Maintaining muscle mass while losing weight 
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 Maintaining muscle mass while losing weight

About four months ago I went on a diet with the goal of going from 205 to 180
in a years time.  I cut my Calories exactly 20 percent (I've been keeping
careful track) from about 2500 to 2000.  I also added 30 minutes of moderate
aerobics a week and kept up my weightlifting. Since then I have lost 5 pounds
and reduced my bodyfat very slightly.  The fact is this is much too slow of a
weight loss to satisfy me.  I wish quicker results.  I've decided that I'm
going to cut my Calories 40 percent to 1200.  The problem is that such a
reduction of Calories would usually result in more substantial muscle loss in
contrast to the strength gains I've made on my current diet.  However I figured
that if I increased my protein intake from 20 percent to 40 percent I would
minimize muscle loss.  I have two questions.  1. Is this a bad idea and why if
so?  2. What percent of the remaining Calories should be Carbohydrate and what
percent Protein?
  Thank you for your time



Thu, 24 Aug 2000 03:00:00 GMT
 Maintaining muscle mass while losing weight

...

Quote:
> 2. What percent of the remaining Calories should be Carbohydrate and what
>percent Protein?

I had good results following the Zone Diet. It has P/C=75% with the carbs
all of low glycemic index  and the fats monounsaturated. You can read the
books by Barry Sears in your local bookstore or see the site
www.enterthezone.com . I lost 25 lbs of fat and no muscle, according to
hydrostatic weighing.

Ben Green



Thu, 24 Aug 2000 03:00:00 GMT
 Maintaining muscle mass while losing weight

: About four months ago I went on a diet with the goal of going from 205 to 180
: in a years time.  I cut my Calories exactly 20 percent (I've been keeping
: careful track) from about 2500 to 2000.  I also added 30 minutes of moderate
: aerobics a week and kept up my weightlifting. Since then I have lost 5 pounds
: and reduced my bodyfat very slightly.  The fact is this is much too slow of a
: weight loss to satisfy me.  I wish quicker results.  I've decided that I'm
: going to cut my Calories 40 percent to 1200.  The problem is that such a
: reduction of Calories would usually result in more substantial muscle loss in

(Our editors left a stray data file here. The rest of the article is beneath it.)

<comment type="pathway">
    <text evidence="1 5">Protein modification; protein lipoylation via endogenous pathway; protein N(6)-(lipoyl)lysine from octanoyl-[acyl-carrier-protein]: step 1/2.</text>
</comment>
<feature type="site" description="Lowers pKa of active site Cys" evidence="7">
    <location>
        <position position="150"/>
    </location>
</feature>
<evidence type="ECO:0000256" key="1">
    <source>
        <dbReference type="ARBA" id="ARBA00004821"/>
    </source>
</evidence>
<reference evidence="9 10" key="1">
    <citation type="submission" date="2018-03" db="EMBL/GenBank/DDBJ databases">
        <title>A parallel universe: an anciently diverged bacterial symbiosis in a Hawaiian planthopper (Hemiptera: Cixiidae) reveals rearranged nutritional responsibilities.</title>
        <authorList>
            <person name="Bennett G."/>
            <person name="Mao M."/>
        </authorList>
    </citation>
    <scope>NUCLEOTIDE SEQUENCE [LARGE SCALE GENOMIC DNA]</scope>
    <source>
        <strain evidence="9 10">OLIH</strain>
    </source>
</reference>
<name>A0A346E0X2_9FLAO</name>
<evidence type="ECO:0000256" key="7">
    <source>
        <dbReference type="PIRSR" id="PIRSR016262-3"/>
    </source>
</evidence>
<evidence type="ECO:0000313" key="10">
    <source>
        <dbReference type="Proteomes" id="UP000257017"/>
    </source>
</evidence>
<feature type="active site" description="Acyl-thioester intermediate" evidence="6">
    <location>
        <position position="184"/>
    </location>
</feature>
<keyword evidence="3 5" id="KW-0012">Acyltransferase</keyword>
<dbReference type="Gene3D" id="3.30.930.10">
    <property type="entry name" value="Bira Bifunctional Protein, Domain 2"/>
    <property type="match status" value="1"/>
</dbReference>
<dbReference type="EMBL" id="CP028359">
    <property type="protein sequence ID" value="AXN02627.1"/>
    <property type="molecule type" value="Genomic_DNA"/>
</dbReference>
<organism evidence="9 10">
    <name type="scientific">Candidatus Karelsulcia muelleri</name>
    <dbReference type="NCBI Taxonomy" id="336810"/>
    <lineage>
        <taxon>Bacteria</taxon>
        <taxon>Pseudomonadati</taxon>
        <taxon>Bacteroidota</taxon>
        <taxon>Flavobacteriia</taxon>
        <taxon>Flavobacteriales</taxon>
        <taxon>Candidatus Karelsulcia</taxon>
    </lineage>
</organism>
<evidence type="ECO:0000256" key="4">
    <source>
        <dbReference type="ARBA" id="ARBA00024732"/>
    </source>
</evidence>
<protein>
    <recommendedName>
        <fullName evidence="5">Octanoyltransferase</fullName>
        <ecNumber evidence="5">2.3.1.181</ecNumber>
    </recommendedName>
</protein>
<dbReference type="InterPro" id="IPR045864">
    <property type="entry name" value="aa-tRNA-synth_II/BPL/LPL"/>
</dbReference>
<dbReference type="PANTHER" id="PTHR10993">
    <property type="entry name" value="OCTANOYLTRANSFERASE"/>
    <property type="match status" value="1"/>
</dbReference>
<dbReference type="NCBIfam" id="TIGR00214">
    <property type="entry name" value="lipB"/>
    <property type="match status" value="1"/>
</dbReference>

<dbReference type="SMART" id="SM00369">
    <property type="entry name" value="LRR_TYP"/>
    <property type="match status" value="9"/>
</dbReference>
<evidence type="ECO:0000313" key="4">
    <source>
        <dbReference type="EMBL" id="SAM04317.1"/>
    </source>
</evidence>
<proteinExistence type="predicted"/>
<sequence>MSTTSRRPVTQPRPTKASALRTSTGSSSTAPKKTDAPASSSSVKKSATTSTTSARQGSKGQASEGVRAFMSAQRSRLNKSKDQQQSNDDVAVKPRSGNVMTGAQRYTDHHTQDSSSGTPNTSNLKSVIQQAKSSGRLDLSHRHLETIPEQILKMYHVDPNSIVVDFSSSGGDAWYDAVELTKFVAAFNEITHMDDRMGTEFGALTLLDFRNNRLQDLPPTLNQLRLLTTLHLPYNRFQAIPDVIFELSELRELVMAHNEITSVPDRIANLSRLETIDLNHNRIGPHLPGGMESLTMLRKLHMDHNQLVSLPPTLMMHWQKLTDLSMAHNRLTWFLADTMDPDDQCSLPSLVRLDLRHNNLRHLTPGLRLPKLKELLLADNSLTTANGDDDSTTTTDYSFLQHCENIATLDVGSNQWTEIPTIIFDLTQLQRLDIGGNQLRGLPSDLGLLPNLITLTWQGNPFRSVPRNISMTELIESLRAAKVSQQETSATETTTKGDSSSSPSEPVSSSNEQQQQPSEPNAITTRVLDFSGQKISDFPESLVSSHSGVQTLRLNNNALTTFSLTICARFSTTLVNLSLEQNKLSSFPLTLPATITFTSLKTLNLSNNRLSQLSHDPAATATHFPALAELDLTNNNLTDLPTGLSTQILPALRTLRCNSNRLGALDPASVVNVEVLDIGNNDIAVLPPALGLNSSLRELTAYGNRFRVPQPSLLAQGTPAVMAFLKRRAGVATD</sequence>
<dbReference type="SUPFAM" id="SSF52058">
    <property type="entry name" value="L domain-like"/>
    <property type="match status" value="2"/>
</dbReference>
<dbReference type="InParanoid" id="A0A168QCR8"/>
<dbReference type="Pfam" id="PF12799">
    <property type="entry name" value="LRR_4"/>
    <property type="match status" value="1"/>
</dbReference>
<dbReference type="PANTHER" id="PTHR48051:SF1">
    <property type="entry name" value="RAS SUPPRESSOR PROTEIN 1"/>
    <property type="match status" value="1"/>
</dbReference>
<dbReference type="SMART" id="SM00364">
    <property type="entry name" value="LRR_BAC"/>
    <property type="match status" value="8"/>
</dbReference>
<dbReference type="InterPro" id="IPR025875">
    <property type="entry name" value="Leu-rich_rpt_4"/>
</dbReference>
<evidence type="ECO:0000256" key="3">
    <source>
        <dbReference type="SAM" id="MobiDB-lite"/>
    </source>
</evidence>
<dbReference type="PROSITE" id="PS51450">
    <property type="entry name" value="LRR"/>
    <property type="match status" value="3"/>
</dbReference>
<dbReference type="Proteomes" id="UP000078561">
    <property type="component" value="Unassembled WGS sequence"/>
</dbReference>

: contrast to the strength gains I've made on my current diet.  However I figured
: that if I increased my protein intake from 20 percent to 40 percent I would
: minimize muscle loss.  I have two questions.  1. Is this a bad idea and why if
: so?  2. What percent of the remaining Calories should be Carbohydrate and what
: percent Protein?

Hmm, 5 lbs loss in four months is fairly slow for this type of calorie cutting.
Have your muscles increased in size much over this time? How did you check your
bodyfat? Skinfolds are probably the most reliable provided they are done right.
Although the actual % fat may not be accurate (b/c it's based on a statistical
formula), you will be able to see whether the sum of skinfolds is consistently
decreasing. It's a cheap and convenient method as well.

Anyway, it should be possible to lose at least a lb per week of fat without
too much muscle loss, provided protein is adequate - an absolute upper limit
of 180gm/day would ensure this, although IMO it is too much even for
bodybuilders. This equates to 720 cals, which is a fair proportion of your
proposed 1200 cal plan to begin with. It doesn't leave much room for carbs
and fats, which are both important on a weight loss program. 40 percent of
1200 is only slightly more than 20 percent of 2000 in terms of absolute
grams of protein (120g cf 100g), and this is more important for determining
how much you need.

Anyway, enough rambling: I'd recommend 150g (600 cal) protein, ~40g fat (360
cals - mainly monounsaturated (~15 g) and polyunsaturated omega 3 (~5 g) and
omega 6 (10 - 15 g), and about 200 g carbohydrate (800 cals, mainly from
low glycemic index sources (e.g. oats, fruit) and hi GI to be used post
exercise. This is about 1750 - 1800 all up which is slightly less than your
previous 2000 cals but substantially more than 1200 (which I reckon will
push your body towards starvtion a little too much).

However, to get your faster weight loss, I'd try upping your levels of
exercise. Lifting 3xper week for up to 1 hr, aerobics: 30 min light on
lifting days, 1 hr a bit more intense on off days. Work up to it of course
from whatever you're doing now but always try and increase duration/intensity.
With the aerobics, you can add sprints to a) make things more interesting
b) teach your body to burn and store more glycogen rather than fat and c)
to improve your cardiovascular fitness levels.

You *should* be able to lose at least 1 lb per week doing this, and you could
even up your cooking.net">food intake a little, especially if you are getting too hungry
during workouts or experiencing low {*filter*} sugar symptoms.

Hope this helps,

Jeff
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Fri, 25 Aug 2000 03:00:00 GMT
 Maintaining muscle mass while losing weight

There is a weight management program called Set For Life that focuses on
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Tue, 29 Aug 2000 03:00:00 GMT
 
 [ 4 post ] 

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